We conclude that [the employer] has failed to demonstrate that the IRS's aggregate method of collecting employer FICA taxes is an impermissible reading of the tax code. Accordingly, we uphold the IRS's interpretation of its authority to use the aggregate method of collecting FICA taxes.

Id. at 997.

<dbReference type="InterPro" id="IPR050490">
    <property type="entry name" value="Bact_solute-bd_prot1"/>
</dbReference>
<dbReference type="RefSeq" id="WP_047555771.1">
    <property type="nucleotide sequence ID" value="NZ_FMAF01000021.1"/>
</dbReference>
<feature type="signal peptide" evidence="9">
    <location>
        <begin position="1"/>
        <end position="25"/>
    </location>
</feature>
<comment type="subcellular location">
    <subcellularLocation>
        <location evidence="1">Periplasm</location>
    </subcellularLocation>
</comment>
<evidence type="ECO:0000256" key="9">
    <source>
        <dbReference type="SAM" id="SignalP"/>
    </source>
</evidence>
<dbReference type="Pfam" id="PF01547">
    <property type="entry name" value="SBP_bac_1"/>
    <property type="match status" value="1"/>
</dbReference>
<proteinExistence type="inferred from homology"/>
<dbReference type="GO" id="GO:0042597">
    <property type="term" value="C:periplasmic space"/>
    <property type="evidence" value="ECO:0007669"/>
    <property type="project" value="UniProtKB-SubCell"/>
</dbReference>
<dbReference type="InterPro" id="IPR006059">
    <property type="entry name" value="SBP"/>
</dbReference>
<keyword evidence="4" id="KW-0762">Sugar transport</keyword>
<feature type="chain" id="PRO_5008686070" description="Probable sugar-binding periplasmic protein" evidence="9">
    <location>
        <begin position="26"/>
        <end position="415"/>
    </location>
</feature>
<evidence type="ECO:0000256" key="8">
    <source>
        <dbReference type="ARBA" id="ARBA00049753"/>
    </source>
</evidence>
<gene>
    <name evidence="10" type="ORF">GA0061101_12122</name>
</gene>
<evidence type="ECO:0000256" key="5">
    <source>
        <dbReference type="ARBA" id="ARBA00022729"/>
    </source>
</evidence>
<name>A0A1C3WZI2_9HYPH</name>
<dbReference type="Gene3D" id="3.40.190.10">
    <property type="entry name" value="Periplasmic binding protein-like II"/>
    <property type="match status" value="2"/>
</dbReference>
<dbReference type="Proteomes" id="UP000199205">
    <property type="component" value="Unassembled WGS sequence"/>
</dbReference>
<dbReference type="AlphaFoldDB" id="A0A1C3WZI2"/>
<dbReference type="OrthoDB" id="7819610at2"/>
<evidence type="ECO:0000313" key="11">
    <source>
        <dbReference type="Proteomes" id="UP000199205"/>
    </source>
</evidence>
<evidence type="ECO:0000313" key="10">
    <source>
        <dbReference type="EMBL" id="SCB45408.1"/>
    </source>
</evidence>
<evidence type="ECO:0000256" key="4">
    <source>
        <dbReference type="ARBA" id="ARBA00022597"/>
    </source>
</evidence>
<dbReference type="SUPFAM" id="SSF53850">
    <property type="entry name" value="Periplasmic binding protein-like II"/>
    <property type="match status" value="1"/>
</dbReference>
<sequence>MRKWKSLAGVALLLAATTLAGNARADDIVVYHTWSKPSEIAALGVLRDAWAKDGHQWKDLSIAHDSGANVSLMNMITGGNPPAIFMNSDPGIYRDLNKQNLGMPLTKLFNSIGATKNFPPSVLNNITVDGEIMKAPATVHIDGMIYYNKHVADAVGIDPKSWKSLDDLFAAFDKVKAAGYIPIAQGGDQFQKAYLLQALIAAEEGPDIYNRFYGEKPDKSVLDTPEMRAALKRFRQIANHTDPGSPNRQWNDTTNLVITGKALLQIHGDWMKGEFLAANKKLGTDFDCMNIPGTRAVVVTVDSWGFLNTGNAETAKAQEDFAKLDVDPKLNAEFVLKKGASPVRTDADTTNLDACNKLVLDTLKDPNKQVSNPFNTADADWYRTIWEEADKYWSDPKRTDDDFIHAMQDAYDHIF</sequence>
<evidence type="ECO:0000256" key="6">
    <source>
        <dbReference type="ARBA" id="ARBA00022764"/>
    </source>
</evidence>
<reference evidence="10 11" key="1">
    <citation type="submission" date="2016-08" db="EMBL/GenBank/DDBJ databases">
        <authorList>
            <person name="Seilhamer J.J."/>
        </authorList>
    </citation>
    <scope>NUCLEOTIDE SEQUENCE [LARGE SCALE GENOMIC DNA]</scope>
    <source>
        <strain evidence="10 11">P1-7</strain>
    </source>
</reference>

Every circuit court that has addressed the aggregate assessment issue has come to the opposite conclusion from the majority. The majority's attempt to avoid the weight of circuit authority by suggesting that its position is somehow in line with that of 330 West Hubbard Restaurant and Morrison Restaurants is transparently unsuccessful. See Maj. Op. at 850 n.9 ("our holding is entirely consistent with those of the Seventh and Eleventh Circuits"). As noted above, both the Seventh and Eleventh Circuits held that the IRS has the authority to use the aggregate method with respect to unreported tip income without determining the under-reporting by individual employees and crediting their wage history accounts. See 330 West Hubbard Restaurant, 203 F.3d at 994, 997; Morrison Restaurants, 118 F.3d at 1529-30. Although the majority agrees that the IRS need not assess the employees in order to assess the employer, the majority concludes that the IRS may not rely on the aggregate method and must audit the employees. See Maj. Op. at 850 & n.9. Requiring an audit is simply another way of saying that the IRS cannot estimate and that the only way the IRS can assess taxes on unreported or under-reported tips is to undertake an individual accounting of employees. This view can hardly be viewed as "entirely consistent" with that of the Seventh and Eleventh Circuits. The IRS's authority to use the aggregate method was at the heart of the cases in those circuits. The majority's recharacterization can only pretend consistency with these cases.